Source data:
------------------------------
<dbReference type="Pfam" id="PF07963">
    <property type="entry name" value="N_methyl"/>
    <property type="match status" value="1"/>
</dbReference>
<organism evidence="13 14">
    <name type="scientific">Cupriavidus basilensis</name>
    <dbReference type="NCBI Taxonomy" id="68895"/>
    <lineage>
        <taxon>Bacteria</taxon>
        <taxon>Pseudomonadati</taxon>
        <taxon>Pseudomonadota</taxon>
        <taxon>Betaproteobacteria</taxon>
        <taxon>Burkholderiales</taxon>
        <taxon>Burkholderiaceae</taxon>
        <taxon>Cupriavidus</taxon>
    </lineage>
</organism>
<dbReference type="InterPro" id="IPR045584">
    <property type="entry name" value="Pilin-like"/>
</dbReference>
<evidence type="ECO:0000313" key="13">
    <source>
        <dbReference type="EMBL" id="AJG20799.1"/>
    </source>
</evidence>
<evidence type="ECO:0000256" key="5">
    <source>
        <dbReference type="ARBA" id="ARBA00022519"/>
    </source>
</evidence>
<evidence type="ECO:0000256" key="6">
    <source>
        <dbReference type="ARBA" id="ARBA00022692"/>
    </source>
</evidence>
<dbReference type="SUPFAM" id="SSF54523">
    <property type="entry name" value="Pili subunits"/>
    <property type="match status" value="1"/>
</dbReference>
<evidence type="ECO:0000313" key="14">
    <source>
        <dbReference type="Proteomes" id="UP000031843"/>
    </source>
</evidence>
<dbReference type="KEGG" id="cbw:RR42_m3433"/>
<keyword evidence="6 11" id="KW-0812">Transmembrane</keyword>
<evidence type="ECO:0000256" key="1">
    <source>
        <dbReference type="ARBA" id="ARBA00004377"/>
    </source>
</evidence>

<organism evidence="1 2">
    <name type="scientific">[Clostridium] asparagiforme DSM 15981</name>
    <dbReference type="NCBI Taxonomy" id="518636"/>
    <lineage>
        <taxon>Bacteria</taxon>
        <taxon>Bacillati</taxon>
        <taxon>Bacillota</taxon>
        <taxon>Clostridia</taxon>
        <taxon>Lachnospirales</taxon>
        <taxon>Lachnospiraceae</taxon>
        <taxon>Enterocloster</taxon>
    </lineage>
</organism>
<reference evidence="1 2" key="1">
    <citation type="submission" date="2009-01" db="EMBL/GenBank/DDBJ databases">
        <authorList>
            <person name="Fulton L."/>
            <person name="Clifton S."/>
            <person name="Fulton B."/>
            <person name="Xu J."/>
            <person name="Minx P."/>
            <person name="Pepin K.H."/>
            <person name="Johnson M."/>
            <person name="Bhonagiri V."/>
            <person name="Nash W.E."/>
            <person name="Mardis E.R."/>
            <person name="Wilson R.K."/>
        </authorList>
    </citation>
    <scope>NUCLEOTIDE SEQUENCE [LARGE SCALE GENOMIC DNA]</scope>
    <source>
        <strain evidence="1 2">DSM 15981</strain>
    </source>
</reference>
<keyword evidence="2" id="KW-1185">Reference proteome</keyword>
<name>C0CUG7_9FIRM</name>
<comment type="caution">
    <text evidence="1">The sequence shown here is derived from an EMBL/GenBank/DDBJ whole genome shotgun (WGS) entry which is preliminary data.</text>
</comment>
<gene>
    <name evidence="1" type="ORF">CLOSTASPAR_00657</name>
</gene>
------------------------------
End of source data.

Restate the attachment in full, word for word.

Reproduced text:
<dbReference type="Pfam" id="PF07963">
    <property type="entry name" value="N_methyl"/>
    <property type="match status" value="1"/>
</dbReference>
<organism evidence="13 14">
    <name type="scientific">Cupriavidus basilensis</name>
    <dbReference type="NCBI Taxonomy" id="68895"/>
    <lineage>
        <taxon>Bacteria</taxon>
        <taxon>Pseudomonadati</taxon>
        <taxon>Pseudomonadota</taxon>
        <taxon>Betaproteobacteria</taxon>
        <taxon>Burkholderiales</taxon>
        <taxon>Burkholderiaceae</taxon>
        <taxon>Cupriavidus</taxon>
    </lineage>
</organism>
<dbReference type="InterPro" id="IPR045584">
    <property type="entry name" value="Pilin-like"/>
</dbReference>
<evidence type="ECO:0000313" key="13">
    <source>
        <dbReference type="EMBL" id="AJG20799.1"/>
    </source>
</evidence>
<evidence type="ECO:0000256" key="5">
    <source>
        <dbReference type="ARBA" id="ARBA00022519"/>
    </source>
</evidence>
<evidence type="ECO:0000256" key="6">
    <source>
        <dbReference type="ARBA" id="ARBA00022692"/>
    </source>
</evidence>
<dbReference type="SUPFAM" id="SSF54523">
    <property type="entry name" value="Pili subunits"/>
    <property type="match status" value="1"/>
</dbReference>
<evidence type="ECO:0000313" key="14">
    <source>
        <dbReference type="Proteomes" id="UP000031843"/>
    </source>
</evidence>
<dbReference type="KEGG" id="cbw:RR42_m3433"/>
<keyword evidence="6 11" id="KW-0812">Transmembrane</keyword>
<evidence type="ECO:0000256" key="1">
    <source>
        <dbReference type="ARBA" id="ARBA00004377"/>
    </source>
</evidence>

<organism evidence="1 2">
    <name type="scientific">[Clostridium] asparagiforme DSM 15981</name>
    <dbReference type="NCBI Taxonomy" id="518636"/>
    <lineage>
        <taxon>Bacteria</taxon>
        <taxon>Bacillati</taxon>
        <taxon>Bacillota</taxon>
        <taxon>Clostridia</taxon>
        <taxon>Lachnospirales</taxon>
        <taxon>Lachnospiraceae</taxon>
        <taxon>Enterocloster</taxon>
    </lineage>
</organism>
<reference evidence="1 2" key="1">
    <citation type="submission" date="2009-01" db="EMBL/GenBank/DDBJ databases">
        <authorList>
            <person name="Fulton L."/>
            <person name="Clifton S."/>
            <person name="Fulton B."/>
            <person name="Xu J."/>
            <person name="Minx P."/>
            <person name="Pepin K.H."/>
            <person name="Johnson M."/>
            <person name="Bhonagiri V."/>
            <person name="Nash W.E."/>
            <person name="Mardis E.R."/>
            <person name="Wilson R.K."/>
        </authorList>
    </citation>
    <scope>NUCLEOTIDE SEQUENCE [LARGE SCALE GENOMIC DNA]</scope>
    <source>
        <strain evidence="1 2">DSM 15981</strain>
    </source>
</reference>
<keyword evidence="2" id="KW-1185">Reference proteome</keyword>
<name>C0CUG7_9FIRM</name>
<comment type="caution">
    <text evidence="1">The sequence shown here is derived from an EMBL/GenBank/DDBJ whole genome shotgun (WGS) entry which is preliminary data.</text>
</comment>
<gene>
    <name evidence="1" type="ORF">CLOSTASPAR_00657</name>
</gene>